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Author Topic: Legal issues  (Read 53302 times)
Crafty_Dog
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« Reply #200 on: March 01, 2015, 05:54:12 PM »

Ah.

Fair enough  grin
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ccp
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« Reply #201 on: April 18, 2015, 11:37:22 AM »

As a coin collector when I was 8 I read this with interest.   I am ambivalent about the decision and note it reverses a jury decision.  Off the top of my head I am not aware of clearly stolen items being allowed to stay with the descendants of the thief.    On the other hand one could argue he did the world a favor by preserving 10 examples of what are now considered treasures and works of art:

http://www.stuff.co.nz/world/americas/67853550/Rare-Double-Eagle-gold-coins-worth-104m-returned-to-family
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ccp
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« Reply #202 on: April 23, 2015, 08:26:06 AM »

Back in the late 70s I learned that hair could be used as corroborative evidence but not proof.  One could say a hair was consistent with a defendent's or suspect's hair but could not unequivocally say it was a unique match.   That was before DNA analysis.   Since one could get DNA from a hair follicle and maybe even the shaft one would think that hair analysis can make more "unique" matches.   So I don't understand what happened here.   But I am glad this article points out that flawed DNA testing doesn't necessarily mean the suspect is innocent.  One would think after hearing some speak in the media that every time there is no match of DMA therefore the suspect must have been innocent.   

That said if people are convicted and jailed for poor or wrong science that is shocking unto itself.   

http://www.washingtonpost.com/local/crime/fbi-overstated-forensic-hair-matches-in-nearly-all-criminal-trials-for-decades/2015/04/18/39c8d8c6-e515-11e4-b510-962fcfabc310_story.html
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Crafty_Dog
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« Reply #203 on: June 09, 2015, 09:57:06 AM »

Accidental Talmudist

A Jewish merchant in 19th century Ukraine had reached an understanding with a wealthy, non-Jewish landowner to buy a section of his forest for lumbering.

No contract was written, and when the price of lumber fell, the merchant wished to renegotiate the deal, claiming that he was not legally bound by the verbal agreement.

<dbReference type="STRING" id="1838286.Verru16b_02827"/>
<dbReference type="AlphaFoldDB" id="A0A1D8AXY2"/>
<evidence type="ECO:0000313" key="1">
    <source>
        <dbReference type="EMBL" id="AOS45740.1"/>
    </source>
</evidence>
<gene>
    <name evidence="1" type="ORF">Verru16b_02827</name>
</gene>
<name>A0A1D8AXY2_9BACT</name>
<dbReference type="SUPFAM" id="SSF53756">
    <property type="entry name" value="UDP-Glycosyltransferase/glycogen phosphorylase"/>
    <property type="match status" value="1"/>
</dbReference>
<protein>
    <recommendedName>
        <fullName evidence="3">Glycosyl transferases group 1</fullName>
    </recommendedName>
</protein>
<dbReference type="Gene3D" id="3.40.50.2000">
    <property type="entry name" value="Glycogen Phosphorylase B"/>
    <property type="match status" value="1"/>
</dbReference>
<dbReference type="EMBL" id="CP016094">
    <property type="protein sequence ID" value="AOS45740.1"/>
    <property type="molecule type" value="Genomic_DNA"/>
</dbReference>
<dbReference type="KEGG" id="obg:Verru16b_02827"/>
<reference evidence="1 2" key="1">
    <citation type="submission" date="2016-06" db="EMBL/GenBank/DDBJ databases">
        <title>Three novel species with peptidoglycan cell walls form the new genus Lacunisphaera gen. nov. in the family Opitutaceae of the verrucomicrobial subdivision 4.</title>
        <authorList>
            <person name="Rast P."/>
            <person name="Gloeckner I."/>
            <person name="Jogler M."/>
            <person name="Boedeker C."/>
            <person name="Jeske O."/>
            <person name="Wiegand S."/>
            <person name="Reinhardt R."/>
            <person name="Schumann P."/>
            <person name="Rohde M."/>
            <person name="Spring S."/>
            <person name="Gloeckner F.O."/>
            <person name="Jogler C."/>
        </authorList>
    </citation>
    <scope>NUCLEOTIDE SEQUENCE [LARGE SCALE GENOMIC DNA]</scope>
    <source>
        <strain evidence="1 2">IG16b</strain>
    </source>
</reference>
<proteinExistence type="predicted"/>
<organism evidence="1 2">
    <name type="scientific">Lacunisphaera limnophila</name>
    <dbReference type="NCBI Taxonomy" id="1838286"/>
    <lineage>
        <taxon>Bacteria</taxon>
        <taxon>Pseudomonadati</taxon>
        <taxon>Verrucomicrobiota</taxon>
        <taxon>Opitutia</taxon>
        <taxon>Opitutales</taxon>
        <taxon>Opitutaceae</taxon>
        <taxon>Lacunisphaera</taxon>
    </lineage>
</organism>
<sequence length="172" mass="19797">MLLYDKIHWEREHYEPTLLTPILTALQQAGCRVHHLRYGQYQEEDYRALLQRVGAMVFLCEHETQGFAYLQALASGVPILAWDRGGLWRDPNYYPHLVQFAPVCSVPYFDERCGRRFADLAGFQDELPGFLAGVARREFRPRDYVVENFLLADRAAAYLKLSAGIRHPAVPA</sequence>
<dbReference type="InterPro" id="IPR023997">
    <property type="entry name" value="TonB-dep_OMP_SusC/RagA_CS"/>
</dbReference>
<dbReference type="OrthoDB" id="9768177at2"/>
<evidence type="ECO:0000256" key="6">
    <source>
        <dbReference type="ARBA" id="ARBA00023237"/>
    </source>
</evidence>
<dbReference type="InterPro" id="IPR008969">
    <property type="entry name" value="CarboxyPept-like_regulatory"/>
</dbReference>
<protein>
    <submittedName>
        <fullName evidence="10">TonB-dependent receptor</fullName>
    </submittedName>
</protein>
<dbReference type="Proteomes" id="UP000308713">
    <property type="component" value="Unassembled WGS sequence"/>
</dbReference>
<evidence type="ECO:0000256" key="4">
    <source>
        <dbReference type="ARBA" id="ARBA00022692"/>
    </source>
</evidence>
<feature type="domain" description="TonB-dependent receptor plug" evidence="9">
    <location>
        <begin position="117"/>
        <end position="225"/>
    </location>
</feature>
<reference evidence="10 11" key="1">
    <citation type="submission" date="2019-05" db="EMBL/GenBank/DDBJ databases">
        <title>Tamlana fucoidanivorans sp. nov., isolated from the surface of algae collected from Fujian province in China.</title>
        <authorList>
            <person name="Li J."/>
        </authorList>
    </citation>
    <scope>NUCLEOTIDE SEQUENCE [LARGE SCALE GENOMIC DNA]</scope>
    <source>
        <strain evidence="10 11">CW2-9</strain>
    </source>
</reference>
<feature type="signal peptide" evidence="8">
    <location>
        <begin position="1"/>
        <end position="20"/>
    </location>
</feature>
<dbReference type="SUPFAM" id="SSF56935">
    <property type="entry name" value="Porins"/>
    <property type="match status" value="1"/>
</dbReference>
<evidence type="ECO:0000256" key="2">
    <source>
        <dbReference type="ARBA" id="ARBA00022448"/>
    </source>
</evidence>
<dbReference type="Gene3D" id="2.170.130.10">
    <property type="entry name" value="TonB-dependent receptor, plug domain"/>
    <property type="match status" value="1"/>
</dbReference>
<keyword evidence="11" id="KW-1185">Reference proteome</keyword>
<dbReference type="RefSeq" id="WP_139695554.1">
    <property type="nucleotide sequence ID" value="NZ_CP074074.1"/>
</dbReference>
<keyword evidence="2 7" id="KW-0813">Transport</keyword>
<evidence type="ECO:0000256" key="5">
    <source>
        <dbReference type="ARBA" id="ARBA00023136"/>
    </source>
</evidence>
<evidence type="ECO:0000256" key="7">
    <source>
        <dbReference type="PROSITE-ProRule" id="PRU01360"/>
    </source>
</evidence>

The landowner knew that according to civil law, the merchant was right, so he suggested instead that they take their dispute to the famous Rebbe of Tolna for a decision according to Jewish Law.

The Rebbe listened to both sides, then ruled that although there was no legal contract, the Talmud pronounces a severe curse upon one who breaks a verbal agreement, and that certainly the merchant would not wish to subject himself to this.

The Rebbe therefore found in favor of the landowner.

The landowner was pleased with the decision, but he had a question. ''In our courts there is a much longer process, and if a litigant is displeased with the court's decision, he can appeal to a higher court. And there are several levels of appeals beyond that. Suppose the merchant wished to appeal your decision. What recourse does he have?''

The Rebbe smiled and said, ''One time a wolf attacked a flock of sheep, and the animals dispersed. The wolf pursued one of them, but before he had a chance to seize it, a lion emerged and pounced on the sheep. The wolf protested that the prey was his, because he had caused the sheep to leave the flock, but the lion said that he had as much right to the sheep as the wolf, since neither had paid for it. They agreed to take their dispute before the fox, who was the wisest of all the animals.

"The fox ruled that the sheep should be divided equally between the two, and proceeded to cut the sheep in half. He noted, however, that one portion was larger than the other, so he nibbled away a bit. Then, seeing that the new portion was smaller, he nibbled away a bit of the other. This 'equalization' process continued until the fox had left nothing but the bones for the wolf and lion.

''In your courts,'' the Rebbe continued, ''there are indeed many appeals, with the result that the lawyers on each side nibble on the disputed assets. By the time a final decision is reached, all that is left for the litigants are the bones. We may not have an appeals process, but both litigants are likely to benefit from our judgment.''

Adapted from the wonderful book, Not Just Stories: The Chassidic Spirit Through Its Classic Stories by Rabbi Abraham Twerski M.D. (see http://amzn.to/1KQUKoj)
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